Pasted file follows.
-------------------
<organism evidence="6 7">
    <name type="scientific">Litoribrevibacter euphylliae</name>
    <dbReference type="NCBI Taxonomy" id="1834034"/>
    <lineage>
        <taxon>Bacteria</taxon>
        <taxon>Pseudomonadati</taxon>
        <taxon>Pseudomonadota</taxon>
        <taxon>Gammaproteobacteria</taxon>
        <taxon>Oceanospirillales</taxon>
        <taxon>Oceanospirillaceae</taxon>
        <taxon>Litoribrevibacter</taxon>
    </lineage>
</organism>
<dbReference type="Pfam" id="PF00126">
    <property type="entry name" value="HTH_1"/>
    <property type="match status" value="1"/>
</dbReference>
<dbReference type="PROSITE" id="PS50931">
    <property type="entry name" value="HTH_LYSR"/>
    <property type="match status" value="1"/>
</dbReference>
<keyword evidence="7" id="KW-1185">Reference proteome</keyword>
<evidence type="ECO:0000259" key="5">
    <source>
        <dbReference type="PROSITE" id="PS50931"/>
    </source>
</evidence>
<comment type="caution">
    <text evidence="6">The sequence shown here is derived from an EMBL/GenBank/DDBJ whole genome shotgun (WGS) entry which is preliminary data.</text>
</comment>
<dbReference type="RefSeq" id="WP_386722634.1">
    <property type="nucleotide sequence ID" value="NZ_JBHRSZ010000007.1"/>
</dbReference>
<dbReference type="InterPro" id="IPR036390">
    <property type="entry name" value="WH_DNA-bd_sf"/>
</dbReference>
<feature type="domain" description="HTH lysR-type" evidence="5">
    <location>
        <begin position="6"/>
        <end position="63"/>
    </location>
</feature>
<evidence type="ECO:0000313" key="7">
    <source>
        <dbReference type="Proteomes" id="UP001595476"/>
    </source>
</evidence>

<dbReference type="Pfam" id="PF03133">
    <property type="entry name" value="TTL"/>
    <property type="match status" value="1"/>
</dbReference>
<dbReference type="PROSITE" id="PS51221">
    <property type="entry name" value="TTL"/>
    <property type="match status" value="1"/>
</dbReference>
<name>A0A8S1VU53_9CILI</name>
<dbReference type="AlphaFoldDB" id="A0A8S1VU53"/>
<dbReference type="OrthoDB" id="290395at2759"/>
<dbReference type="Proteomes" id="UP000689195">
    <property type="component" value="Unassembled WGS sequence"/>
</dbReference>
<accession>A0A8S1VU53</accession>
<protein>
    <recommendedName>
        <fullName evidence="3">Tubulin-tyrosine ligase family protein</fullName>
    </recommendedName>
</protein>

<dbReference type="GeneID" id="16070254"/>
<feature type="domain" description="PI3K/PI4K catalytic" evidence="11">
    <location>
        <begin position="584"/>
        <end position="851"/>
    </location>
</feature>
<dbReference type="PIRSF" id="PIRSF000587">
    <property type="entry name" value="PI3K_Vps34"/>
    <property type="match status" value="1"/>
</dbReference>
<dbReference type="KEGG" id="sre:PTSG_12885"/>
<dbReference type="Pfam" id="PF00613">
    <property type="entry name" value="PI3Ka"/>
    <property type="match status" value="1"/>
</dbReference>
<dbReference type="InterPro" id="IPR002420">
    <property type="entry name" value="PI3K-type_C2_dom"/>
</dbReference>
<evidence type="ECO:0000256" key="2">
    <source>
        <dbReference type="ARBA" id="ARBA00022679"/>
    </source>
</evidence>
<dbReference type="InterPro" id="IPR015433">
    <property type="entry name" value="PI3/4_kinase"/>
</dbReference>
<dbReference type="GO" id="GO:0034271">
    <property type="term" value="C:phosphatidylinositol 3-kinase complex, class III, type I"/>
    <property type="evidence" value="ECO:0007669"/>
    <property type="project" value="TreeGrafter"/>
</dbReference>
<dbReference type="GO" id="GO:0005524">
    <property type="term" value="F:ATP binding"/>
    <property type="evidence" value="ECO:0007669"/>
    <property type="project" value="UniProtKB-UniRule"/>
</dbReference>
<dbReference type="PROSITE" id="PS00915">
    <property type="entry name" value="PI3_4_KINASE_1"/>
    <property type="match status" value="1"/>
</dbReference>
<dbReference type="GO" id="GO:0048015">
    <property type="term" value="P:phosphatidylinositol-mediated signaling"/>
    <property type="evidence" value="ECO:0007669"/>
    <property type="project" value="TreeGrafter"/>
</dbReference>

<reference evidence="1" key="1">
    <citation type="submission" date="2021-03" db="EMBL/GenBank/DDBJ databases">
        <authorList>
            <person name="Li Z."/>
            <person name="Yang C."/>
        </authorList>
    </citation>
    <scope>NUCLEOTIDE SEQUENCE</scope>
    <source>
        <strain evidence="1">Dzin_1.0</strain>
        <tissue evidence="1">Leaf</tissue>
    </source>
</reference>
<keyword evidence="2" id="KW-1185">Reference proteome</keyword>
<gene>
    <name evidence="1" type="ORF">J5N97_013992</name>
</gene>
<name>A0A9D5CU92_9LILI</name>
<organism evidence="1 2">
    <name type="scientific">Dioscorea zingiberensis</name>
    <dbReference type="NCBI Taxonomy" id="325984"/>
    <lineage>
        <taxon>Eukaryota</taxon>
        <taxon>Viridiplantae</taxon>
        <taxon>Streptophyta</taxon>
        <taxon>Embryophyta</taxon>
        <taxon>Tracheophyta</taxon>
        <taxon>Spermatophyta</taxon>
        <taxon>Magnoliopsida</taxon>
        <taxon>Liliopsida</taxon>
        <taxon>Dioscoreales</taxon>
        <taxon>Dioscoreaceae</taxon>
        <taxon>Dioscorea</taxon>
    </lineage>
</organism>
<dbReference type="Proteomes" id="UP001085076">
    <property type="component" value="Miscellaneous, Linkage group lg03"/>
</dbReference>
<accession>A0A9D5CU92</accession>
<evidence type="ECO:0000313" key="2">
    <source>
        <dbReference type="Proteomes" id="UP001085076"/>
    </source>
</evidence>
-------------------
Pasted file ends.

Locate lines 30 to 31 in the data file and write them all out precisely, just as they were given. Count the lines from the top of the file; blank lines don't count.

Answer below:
</comment>
<dbReference type="RefSeq" id="WP_386722634.1">